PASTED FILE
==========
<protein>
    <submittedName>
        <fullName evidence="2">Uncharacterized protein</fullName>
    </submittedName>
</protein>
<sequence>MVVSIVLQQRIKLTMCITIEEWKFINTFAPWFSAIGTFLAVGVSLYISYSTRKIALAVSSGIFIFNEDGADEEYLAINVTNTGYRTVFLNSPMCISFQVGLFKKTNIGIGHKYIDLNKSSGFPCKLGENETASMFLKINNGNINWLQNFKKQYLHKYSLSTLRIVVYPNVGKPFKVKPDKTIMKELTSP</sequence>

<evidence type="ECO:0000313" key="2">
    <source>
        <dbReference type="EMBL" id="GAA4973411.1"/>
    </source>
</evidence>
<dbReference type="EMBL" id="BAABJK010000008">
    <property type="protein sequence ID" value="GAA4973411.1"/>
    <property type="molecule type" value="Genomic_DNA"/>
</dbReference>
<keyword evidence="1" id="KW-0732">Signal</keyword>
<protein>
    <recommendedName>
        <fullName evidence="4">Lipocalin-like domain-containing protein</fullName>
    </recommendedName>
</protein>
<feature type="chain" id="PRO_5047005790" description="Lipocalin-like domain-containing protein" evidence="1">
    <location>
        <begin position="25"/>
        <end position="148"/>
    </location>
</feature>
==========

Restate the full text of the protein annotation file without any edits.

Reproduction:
<protein>
    <submittedName>
        <fullName evidence="2">Uncharacterized protein</fullName>
    </submittedName>
</protein>
<sequence>MVVSIVLQQRIKLTMCITIEEWKFINTFAPWFSAIGTFLAVGVSLYISYSTRKIALAVSSGIFIFNEDGADEEYLAINVTNTGYRTVFLNSPMCISFQVGLFKKTNIGIGHKYIDLNKSSGFPCKLGENETASMFLKINNGNINWLQNFKKQYLHKYSLSTLRIVVYPNVGKPFKVKPDKTIMKELTSP</sequence>

<evidence type="ECO:0000313" key="2">
    <source>
        <dbReference type="EMBL" id="GAA4973411.1"/>
    </source>
</evidence>
<dbReference type="EMBL" id="BAABJK010000008">
    <property type="protein sequence ID" value="GAA4973411.1"/>
    <property type="molecule type" value="Genomic_DNA"/>
</dbReference>
<keyword evidence="1" id="KW-0732">Signal</keyword>
<protein>
    <recommendedName>
        <fullName evidence="4">Lipocalin-like domain-containing protein</fullName>
    </recommendedName>
</protein>
<feature type="chain" id="PRO_5047005790" description="Lipocalin-like domain-containing protein" evidence="1">
    <location>
        <begin position="25"/>
        <end position="148"/>
    </location>
</feature>